A brief, sweet book, rich with dreaming and gentle
philosophizing, Lost Paradise is best read at a leisurely clip all in one
afternoon. To split its 150 pages (with generous margins and small trim size)
would be to lose the thread a remarkably gossamer thread that could easily
be broken by a day of work or night of sleep. Placing trust in ideas and
ruminations, Cees Nooteboom does away with the trappings of traceable plot lines
and solid characters until the very end, when the myopic lens through which
we've been peering clicks into focus and reveals the tableau that we've been
squinting at all along.
What seems at first like a writer being bossed about by his characters, and in the process getting bogged down by their exclusive meditations, becomes an often beautiful show, in which the puppet is revealed to be holding the strings, and proves deft ...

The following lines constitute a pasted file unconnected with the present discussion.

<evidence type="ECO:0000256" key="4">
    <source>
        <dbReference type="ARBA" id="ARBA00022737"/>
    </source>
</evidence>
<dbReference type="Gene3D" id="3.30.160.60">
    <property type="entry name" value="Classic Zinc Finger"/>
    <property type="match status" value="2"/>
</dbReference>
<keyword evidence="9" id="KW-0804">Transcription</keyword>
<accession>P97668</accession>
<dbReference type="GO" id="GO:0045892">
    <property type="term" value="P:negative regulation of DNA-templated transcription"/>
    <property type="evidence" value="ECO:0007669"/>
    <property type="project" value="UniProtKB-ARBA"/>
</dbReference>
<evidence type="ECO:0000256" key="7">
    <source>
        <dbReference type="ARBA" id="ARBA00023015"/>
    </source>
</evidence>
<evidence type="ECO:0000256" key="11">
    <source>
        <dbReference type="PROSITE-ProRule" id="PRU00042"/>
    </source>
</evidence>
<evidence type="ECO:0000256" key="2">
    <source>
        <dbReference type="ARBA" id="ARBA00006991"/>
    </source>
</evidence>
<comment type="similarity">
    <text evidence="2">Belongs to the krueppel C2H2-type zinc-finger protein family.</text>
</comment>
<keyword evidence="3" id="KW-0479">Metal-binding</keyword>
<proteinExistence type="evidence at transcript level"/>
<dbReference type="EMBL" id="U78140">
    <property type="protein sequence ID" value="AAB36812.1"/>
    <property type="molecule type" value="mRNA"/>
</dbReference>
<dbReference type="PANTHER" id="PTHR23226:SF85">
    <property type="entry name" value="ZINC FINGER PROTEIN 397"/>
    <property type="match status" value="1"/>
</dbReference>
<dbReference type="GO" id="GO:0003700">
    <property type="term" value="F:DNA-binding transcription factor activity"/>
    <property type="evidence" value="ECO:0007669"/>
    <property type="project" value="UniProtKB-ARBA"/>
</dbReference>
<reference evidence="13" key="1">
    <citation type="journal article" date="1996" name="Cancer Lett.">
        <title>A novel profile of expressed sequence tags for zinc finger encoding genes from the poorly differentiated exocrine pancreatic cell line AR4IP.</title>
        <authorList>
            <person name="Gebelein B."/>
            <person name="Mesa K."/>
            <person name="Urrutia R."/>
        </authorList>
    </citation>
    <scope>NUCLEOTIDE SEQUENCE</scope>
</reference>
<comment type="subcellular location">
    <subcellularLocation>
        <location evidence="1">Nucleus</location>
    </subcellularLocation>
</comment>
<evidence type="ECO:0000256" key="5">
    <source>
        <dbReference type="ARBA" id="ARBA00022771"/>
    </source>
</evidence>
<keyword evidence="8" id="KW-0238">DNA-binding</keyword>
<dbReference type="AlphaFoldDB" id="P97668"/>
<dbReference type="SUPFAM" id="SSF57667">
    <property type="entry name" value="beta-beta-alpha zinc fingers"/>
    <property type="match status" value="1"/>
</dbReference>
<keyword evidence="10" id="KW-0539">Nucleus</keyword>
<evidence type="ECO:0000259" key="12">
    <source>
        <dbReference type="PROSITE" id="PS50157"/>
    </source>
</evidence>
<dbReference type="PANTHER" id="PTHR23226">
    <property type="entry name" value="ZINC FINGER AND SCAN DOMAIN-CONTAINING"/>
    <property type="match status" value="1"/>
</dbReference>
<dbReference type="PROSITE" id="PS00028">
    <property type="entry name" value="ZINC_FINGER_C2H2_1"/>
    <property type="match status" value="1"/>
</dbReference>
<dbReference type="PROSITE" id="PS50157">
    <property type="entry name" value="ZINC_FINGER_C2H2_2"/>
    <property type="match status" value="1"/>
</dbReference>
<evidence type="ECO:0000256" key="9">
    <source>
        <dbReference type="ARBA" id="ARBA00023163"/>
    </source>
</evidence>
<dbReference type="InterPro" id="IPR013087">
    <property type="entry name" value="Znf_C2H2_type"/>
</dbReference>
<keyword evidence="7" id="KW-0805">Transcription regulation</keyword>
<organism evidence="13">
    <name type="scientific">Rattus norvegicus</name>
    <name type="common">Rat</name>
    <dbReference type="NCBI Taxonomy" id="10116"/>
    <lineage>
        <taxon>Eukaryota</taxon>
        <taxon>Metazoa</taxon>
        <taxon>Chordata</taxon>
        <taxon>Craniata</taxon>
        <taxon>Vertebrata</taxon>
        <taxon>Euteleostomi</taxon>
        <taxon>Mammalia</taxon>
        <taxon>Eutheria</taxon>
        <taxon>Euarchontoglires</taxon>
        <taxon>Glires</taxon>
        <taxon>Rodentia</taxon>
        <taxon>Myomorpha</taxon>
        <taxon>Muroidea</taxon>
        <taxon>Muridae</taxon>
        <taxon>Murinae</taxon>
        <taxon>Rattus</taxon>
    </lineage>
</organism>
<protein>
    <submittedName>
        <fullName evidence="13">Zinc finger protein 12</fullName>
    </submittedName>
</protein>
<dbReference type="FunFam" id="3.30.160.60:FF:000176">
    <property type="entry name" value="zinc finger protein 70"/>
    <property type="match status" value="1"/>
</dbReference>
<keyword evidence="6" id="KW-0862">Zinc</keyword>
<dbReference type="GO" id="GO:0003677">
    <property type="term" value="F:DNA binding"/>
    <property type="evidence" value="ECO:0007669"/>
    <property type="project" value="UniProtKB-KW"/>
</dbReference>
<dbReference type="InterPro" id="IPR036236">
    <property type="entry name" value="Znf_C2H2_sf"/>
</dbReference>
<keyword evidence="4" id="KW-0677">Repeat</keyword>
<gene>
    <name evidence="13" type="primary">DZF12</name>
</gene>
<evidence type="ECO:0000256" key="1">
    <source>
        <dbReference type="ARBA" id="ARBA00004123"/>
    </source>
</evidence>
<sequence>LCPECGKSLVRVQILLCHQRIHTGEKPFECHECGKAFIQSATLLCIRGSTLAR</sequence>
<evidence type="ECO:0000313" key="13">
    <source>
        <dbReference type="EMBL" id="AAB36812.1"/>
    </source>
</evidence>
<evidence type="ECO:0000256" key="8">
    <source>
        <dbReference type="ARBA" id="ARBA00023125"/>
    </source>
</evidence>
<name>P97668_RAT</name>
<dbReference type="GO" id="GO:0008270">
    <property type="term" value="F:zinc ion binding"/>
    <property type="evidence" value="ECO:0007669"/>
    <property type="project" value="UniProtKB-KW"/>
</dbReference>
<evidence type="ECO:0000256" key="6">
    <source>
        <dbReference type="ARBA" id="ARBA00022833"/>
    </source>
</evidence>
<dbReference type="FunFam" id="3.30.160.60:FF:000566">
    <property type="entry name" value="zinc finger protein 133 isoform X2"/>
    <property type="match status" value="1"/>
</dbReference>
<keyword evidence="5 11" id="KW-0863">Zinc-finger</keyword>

About the Author
Born Cornelis Johannes Jacobus Maria Nooteboom in The Hague in 1933, essayist, poet and novelist Cees Nooteboom (pronounced sace, rhymes with face, note-boom) is one of Holland's most renowned authors. He has won the Pegasus Prize, the Constantijn Huygens Prize, the Aristeon European Literary Prize, and has been frequently mentioned as a candidate for the Nobel Prize. Although first published in 1955, none of his work was translated into English until 1983. Lost Paradise is his ninth novel to be translated into English (partial bibliography at BookBrowse).
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No Man's Land
by Simon Tolkien
Inspired by the experiences of his grandfather, J. R. R. Tolkien, during World War I.
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